Due Date: 23 March 2021

## General Instructions

This page outlines the instructions for the first project. You should have a file project02.Rmd in your RStudio workspace where you can work on the project. I find that students prefer having a consistent format for the projects, so I will attempt to keep the format the same throughout the semester.

On the due-date, your group is responsible for completing three elements:

3. Giving a presentation based on your slide show. This should be 8-10 minutes in length. I suggest having one member drive the slides and the others rotate describing the results.

As described on the syllabus, the project will be graded as either Satisfactory or Unsatisfactory. I will provide additional feedback that you can address in the next project.

## Specific Instructions

This project uses a collection of product reviews from Amazon. I created it from the archive here, produced by Jianmo Ni, Jiacheng Li, Julian McAuley. I have selected a collection of reviews from the most prolific reviewers. The classification task for the project is to be able to predict the author of a review. Each group has been assigned a different product category to work with (see assignments below).

The goal of your project is to apply the methods we have developed so far to explore your corpus and understand what features distinguish the authors. Remember that the goal is not just to classify; we want to use the methods to understand the style of the authors so it can be useful to build a variety of models (some of which may be less predictive) in order to achieve this. Here are some things you should consider looking into:

• How well can you classify the authors based on word usage?
• Are any of the most predictive words surprising? You can use KWiC to figure out what is going on.
• How well can you classify the authors based on ungrams/bigrams/trigrams of upos and/or xpos tags? How does this compare to the word usage? Compare the predictiveness of a local model with a penalized regression.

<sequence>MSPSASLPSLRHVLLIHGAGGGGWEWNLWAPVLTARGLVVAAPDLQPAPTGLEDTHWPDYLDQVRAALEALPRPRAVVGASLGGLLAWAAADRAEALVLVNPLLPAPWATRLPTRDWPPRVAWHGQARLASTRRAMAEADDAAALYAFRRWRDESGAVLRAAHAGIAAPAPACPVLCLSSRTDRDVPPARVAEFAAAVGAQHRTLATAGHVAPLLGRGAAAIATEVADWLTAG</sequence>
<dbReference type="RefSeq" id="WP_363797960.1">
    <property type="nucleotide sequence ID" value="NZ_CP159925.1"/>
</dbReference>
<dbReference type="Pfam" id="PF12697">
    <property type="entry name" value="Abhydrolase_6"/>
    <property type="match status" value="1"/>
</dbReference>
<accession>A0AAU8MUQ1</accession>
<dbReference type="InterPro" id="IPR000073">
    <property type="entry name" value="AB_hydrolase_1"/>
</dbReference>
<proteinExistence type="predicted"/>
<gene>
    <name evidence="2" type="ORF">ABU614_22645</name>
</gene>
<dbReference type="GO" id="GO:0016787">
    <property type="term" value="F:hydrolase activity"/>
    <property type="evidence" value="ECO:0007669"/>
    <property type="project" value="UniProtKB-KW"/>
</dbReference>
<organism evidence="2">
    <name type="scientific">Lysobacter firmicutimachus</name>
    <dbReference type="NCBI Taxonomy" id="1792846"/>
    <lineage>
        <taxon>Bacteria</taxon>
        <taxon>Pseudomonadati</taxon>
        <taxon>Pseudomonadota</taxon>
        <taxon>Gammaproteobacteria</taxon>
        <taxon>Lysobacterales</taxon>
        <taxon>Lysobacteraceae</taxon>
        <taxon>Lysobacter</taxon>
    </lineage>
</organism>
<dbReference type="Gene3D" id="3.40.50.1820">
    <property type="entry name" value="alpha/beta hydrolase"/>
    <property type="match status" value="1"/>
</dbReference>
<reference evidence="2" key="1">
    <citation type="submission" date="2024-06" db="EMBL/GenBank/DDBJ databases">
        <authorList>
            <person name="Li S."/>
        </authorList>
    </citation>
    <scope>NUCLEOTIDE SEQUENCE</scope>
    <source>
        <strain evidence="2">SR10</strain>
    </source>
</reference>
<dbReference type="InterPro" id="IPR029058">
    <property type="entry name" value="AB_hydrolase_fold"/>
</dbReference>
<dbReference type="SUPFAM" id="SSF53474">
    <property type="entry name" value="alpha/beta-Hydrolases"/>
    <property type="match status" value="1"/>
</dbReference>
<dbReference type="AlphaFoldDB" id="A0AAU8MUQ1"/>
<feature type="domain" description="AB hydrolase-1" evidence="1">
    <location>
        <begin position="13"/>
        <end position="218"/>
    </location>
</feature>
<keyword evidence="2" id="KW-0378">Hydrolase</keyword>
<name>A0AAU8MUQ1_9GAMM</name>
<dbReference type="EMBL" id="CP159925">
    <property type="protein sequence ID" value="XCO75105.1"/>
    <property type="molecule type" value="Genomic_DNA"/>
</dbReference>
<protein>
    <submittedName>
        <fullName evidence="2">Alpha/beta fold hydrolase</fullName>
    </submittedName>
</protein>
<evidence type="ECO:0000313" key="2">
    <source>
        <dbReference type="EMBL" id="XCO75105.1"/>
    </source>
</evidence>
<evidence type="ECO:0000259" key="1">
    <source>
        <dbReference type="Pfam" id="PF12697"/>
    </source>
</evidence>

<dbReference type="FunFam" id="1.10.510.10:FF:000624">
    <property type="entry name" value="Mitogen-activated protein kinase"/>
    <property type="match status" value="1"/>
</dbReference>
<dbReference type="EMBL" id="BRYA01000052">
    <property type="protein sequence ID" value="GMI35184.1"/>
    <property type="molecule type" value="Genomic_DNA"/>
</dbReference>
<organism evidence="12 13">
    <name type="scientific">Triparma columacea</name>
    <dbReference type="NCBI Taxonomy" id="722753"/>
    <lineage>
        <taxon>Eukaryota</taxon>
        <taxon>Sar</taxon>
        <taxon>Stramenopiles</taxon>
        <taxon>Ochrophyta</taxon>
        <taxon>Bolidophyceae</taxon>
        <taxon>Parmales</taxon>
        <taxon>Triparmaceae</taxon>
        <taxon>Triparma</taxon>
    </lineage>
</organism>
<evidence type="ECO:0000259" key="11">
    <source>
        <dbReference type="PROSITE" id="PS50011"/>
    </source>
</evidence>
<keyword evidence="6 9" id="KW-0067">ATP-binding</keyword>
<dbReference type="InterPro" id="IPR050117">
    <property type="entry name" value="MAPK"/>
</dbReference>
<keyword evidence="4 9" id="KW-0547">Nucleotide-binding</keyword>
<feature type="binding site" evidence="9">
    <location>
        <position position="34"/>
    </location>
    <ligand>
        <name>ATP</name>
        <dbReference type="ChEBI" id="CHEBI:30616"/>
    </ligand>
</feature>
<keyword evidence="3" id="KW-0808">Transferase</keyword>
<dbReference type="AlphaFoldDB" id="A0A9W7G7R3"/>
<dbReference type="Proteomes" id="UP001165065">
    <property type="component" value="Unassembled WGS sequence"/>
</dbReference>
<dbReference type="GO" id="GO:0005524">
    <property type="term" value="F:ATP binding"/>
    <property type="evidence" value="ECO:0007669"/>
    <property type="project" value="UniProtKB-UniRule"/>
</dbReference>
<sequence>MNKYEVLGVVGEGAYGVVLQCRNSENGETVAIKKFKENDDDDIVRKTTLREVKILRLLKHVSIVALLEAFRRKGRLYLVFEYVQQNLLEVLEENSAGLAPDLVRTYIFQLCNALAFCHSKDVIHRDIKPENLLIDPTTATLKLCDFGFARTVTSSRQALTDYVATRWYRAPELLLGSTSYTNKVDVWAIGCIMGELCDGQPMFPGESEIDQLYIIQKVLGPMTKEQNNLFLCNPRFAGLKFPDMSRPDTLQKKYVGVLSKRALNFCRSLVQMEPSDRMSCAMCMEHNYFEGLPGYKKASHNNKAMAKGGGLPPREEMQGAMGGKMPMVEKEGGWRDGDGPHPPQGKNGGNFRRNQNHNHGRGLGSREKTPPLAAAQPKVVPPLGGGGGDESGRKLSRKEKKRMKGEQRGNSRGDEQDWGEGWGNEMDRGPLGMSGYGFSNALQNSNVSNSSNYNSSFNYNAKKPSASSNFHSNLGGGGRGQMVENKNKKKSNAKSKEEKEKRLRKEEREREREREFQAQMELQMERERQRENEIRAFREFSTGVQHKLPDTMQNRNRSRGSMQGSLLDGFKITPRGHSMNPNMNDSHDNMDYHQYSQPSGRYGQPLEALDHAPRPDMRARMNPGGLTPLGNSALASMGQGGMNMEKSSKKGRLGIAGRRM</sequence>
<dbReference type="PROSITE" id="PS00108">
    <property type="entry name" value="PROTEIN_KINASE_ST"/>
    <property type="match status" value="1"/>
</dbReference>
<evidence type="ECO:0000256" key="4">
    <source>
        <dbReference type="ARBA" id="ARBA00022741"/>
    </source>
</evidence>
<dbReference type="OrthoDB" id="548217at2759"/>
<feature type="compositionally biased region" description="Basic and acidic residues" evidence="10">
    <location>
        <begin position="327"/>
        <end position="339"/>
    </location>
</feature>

• Are some authors particularly hard to classify? Easy to classify? Can you tell why?
• How does adding covariates such as the number of stars increase the predictiveness of the model?
• Do you think that the particular products that each person reviews is the main driver of you model? How could you remove this factor (and can you)?
• Can you summarize the results in any interesting way?

These are just some ideas to get you started. Feel free to go in a different direction if you find something interesting! Keep in mind that confusion matrices will be useful and that even classification rates around 30% are much better than random guessing when there are many classes.

## Groups

Each group is working with a different product category. You should be able to download your data set from within the project02.Rmd file.

Group 1: grocery

Group 2: movies_tv

Group 3: kindle

Group 4: pet_supplies

Group 5: video_games

Group 6: toys_games

Group 7: tools

Group 8: cds

## Notes

While working through the project, I typically find that many groups ask for help writing the same bits of code. Any notes that I want to share about how to do specific tasks will be added here as we work through the project.